Category Archives: Freebies

A gift from Simpleology

December 20, 2007, by Suzanne

I like to read internet marketing tips as well as the next gal, so here is a little cut & paste test I’m experimenting with. Hope you like it!! 🙂

I’m evaluating a multi-media course on blogging from the folks at Simpleology. For a while, they’re letting you snag it for free if you post about it on your blog.

It covers:

  • The best blogging techniques.
  • How to get traffic to your blog.
  • How to turn your blog into money.

I’ll let you know what I think once I’ve had a chance to check it out. Meanwhile, go grab yours while it’s still free.

ABC Music Notation – How could I have missed it?

October 19, 2007, by Suzanne

If you’re a music fan, as in you play an instrument, play with other people, join jam sessions, and enjoy swapping tunes, I was going to say you’ll love this, but you probably already do, because I seem to be the last person on the planet to have discovered ABC ascii notation for music. This is NOT tablature. This is extremely straight forward music by characters that translates directly into sheet music & midi files, or can just be sight read directly.

I have no clue how I could have missed it all this time – oh wait, yes I do! Reading over the Wikipedia entry for it, I see it was only invented in late 1991, and released for general public consumption in 1993. Of course I missed it. This stuff is younger than some of my children. Like with the web, those were the years I was busy having babies and raising small children!

It is kind of funny how the web was born and grew up in the same years as ABC notation. But I can say I am almost as excited by the world that ABC has opened up to me as I was/am about the web. I can’t see how I’d ever live without either again.

As I have experienced in the last few months since being introduced to it, ABC notation makes it extremely easy to simply copy/paste a tune into an e-mail and shoot it off to a friend. Or, there are web sites now where there are literally hundreds of tunes available, just buckets and buckets of traditional (non-copyrighted) music, where you can go, search on a tune, and take it home with you with mere copy/paste. My favorite site, lets you search and compile a virtual tunebook. Then you can download the ABC file to your hard drive, or print off the sheet music of your personal selections right from the site.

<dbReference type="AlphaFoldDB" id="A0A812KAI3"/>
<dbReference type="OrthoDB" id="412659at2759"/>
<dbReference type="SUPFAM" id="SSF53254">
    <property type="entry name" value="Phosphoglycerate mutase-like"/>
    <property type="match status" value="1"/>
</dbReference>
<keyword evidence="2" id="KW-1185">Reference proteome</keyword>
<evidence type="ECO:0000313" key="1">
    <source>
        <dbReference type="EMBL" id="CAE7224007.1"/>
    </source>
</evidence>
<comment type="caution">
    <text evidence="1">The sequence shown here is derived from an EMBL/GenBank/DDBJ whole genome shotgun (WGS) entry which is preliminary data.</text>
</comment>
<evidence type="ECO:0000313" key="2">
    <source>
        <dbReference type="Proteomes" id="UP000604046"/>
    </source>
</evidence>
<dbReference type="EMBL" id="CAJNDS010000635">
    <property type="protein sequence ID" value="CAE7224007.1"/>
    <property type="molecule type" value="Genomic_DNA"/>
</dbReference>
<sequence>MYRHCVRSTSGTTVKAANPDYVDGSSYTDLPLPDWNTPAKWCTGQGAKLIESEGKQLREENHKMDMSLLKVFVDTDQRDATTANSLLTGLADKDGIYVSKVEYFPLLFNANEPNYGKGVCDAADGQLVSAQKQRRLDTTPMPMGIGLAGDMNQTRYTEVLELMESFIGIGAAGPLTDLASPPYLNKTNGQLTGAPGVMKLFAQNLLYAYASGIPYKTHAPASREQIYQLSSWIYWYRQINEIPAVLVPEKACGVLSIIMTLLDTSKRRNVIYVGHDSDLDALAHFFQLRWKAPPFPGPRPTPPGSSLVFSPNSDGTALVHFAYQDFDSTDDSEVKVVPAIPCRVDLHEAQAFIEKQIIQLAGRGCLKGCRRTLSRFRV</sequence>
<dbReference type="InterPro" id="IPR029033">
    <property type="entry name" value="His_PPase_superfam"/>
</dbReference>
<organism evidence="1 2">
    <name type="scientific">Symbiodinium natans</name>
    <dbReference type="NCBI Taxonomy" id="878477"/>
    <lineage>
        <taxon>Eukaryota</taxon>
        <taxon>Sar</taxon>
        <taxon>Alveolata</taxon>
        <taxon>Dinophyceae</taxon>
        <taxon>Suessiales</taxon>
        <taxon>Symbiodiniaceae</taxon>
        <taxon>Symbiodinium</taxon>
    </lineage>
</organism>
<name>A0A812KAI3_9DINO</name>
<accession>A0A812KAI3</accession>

My gosh — the power of this. I used to go to an Irish/American/Old Time jam session, write down a list of what was played, then go home and thumb through my books, feeling very lucky if I found a few of them. Now, as I did this week, I can just hop online, plug in my list, find almost all of them, and print out a tunebook customized to what was played that night, so I can jump quickly into the local repertoire for the next jam session. And of course, for the voyeurs among us, a free membership at TheSesssion allows one to surf other people’s tunebooks and see what they’re playing, say, over in England.

Then there are various softwares available – I like the quirky unusual interface of ABC-Edit, which is also free. With software such as this, you just paste the ABC code into it, and voila! You can play it back through your system’s midi playback and/or print out the standard sheet music score. Some really nice features of ABC-Edit are that if you have a tune with no chords written in it, it will “Calculate Chords” for you. It’s a little hit and miss – sometimes they are nice chords and sometimes they are not. I realize one can’t seriously expect a computer to actually compose music 🙂 If you don’t like the chords it makes, it also has a feature you can try called “Calculate 2nd Voice”. It asks you how far above or below the melody line you want the 2nd voice, and whether you want to reduce the number of notes, like for say, a cello line. You can experiment with that until you find something pleasing.

Here – I’ll pass you a tune I got from TheSession, and added a 2nd voice to with ABC-Edit. It’s a tune I’d been looking for the sheet music for for, since, no kidding, 1987. Today, after 2 decades, I simply found it and took it home by straight copy/paste. I have a little more tweeking to do to make it even closer to what I was looking for, but this is pretty dang close. (Hint – don’t read it. Play it back with some ABC software.)

X: 1
T: Loftus Jones
C: Turlough O’Carolan